Genevieve spreads eco-friendly farm message

Last updated 05:00 10/07/2014
geneviere steven
HOME ON THE RANGE: Geneviere Steven at work on her parents' South Canterbury farm.

Relevant offers


A farmer's summer has Owl Farm riding the autumn tailwind Actions speak louder than the words of those who carp from the couch $30 million kiwifruit investment to pave the way for Maori landowners Marlborough catering company BV Gourment winds down harvest meals Otorohanga farmer Laurie Pottinger: low inputs means fewer, better fed cows and more milk Three Lourie brothers from Takapau in TeenAg national final High country beekeepers go against disastrous trend and have good season Canterbury irrigation construction resumes Great Wall's Steed ute fails Ancap safety grade Silver Fern Farms proposes to merge Paeroa and Waitoa plants

Genevieve Steven will be the youngest person competing for the top honour at the national Green Agriculture Innovation Awards - which is a shame, she thinks.

The 20-year-old Lincoln university student, also a former Craighead Diocesan School pupil in Timaru, won the Viafos Youth Award category at the awards, which is given for outstanding commitment by a young person to spreading the word about biological farming.

As a result, she is now one of 10 candidates in the running for the supreme award, which celebrates ecologically friendly agricultural practices.

It's a "humbling honour" for Steven, who is setting out to change hearts and minds on the topic of traditional farming practices.

She hopes the award will serve as a springboard for her ultimate goal - an increase in the profile of biological farming, particularly among young people.

"I hope I can encourage young people to get involved, and ask themselves why they haven't heard about biological farming, and why it isn't being taught at university," she said.

Biological farming involves the minimisation of inputs (such as herbicides and fertilisers) with the goal of maximising outputs.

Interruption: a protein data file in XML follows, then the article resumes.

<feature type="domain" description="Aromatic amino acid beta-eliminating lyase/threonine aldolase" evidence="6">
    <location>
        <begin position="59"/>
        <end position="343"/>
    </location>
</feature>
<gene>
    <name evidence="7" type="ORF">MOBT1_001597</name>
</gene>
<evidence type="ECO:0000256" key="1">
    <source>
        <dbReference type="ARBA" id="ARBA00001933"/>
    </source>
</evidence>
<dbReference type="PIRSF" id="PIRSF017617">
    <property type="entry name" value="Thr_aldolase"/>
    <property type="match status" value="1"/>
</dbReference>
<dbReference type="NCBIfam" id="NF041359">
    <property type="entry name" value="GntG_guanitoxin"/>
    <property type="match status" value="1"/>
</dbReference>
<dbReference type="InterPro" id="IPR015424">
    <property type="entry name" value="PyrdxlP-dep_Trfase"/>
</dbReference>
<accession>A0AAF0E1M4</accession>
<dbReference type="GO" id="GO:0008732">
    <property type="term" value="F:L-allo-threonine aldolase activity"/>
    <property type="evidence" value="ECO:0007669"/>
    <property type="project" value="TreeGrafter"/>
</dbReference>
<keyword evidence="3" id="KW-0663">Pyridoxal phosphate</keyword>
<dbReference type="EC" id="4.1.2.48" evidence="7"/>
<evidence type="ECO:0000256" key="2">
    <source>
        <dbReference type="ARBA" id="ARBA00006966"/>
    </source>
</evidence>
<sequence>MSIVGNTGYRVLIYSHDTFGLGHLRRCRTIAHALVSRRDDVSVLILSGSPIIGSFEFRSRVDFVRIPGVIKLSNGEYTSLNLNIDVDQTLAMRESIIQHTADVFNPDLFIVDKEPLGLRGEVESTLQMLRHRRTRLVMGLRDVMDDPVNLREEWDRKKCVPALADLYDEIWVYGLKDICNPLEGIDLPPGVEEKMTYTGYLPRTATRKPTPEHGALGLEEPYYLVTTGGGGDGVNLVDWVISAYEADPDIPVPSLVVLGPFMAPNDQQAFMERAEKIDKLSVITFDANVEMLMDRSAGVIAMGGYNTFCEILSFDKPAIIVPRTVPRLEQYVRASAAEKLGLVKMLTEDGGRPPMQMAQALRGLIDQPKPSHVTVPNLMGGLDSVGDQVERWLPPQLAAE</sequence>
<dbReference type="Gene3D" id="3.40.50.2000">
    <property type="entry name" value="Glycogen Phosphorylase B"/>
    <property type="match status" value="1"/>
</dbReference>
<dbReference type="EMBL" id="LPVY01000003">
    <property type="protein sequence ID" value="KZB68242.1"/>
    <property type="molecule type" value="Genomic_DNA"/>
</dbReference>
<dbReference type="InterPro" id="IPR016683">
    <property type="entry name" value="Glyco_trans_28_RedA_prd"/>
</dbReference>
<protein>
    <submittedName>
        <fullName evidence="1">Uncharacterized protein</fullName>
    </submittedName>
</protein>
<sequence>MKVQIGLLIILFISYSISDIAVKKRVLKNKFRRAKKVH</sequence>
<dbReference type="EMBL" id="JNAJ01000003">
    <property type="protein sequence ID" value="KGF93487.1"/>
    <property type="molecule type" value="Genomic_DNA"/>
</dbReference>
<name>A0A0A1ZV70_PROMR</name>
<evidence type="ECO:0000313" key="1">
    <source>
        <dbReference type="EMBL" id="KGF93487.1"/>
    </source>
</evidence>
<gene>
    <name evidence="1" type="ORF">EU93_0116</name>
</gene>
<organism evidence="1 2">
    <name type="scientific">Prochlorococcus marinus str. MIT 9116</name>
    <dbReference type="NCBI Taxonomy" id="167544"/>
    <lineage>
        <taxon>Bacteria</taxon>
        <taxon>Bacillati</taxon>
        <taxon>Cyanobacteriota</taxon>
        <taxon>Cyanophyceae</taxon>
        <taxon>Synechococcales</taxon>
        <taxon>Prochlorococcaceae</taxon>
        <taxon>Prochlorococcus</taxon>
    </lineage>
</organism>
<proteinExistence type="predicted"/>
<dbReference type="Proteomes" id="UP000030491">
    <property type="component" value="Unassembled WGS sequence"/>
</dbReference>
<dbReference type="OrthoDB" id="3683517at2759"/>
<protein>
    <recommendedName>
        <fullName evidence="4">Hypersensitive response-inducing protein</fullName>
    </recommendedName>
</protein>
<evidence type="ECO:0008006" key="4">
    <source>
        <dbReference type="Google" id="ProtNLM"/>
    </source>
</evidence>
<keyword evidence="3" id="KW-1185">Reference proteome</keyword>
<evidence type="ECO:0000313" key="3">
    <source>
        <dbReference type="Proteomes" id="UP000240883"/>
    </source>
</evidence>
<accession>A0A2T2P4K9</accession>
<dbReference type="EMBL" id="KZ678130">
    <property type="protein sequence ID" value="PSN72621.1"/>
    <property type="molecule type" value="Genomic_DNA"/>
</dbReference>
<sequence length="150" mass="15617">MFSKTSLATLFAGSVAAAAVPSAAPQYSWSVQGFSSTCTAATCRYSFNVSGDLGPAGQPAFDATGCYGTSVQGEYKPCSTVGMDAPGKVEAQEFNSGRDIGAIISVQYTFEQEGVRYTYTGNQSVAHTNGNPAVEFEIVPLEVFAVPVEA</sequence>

Steven describes it as "looking after the little things to take care of the big things," which is an approach that is slowly gaining traction in modern day farming communities.

The problem, Steven said, is the lack of exposure about the practice, particularly among young people.

It wasn't a problem she ever had herself - it was her dad who got her involved from a young age, as she grew up on the family farm near Timaru.

"He figured out that something wasn't quite right with conventional farming, and that it made sense to do it a different way. It sort of rubbed off on me. I'm quite fortunate to have had that influence in my life.

"A lot of people who are into biological farming are well into their careers, so I've got a head start, which is quite exciting."

She's leveraging her early experience to liaise with high school students on the topic of biological farming, and will provide support to those who are keen to follow in her footsteps. That's not a new experience either. In 2011 she attended a Get Ahead Careers Experience Day, which motivated her to start up the Craighead TeenAg Club, encouraging more girls to get involved in agriculture.

Of the 10 nominees for the supreme award, Steven is the youngest by more than a decade, which is precisely why the recognition is so important, she said.

Ad Feedback

"The aim is definitely to get people into it. I think I'm sort of influencing my peers around me, but you need a lot of people to influence a big network.

"Hopefully young people will get into it. They will if I have anything to do with it."

Steven is in her second year at Lincoln on a DairyNZ scholarship, studying biochemistry, animal sciences, plant sciences, soil science and management papers.

The supreme winner will be announced at an awards dinner on August 6 in Rotorua.

Special offers

Featured Promotions

Sponsored Content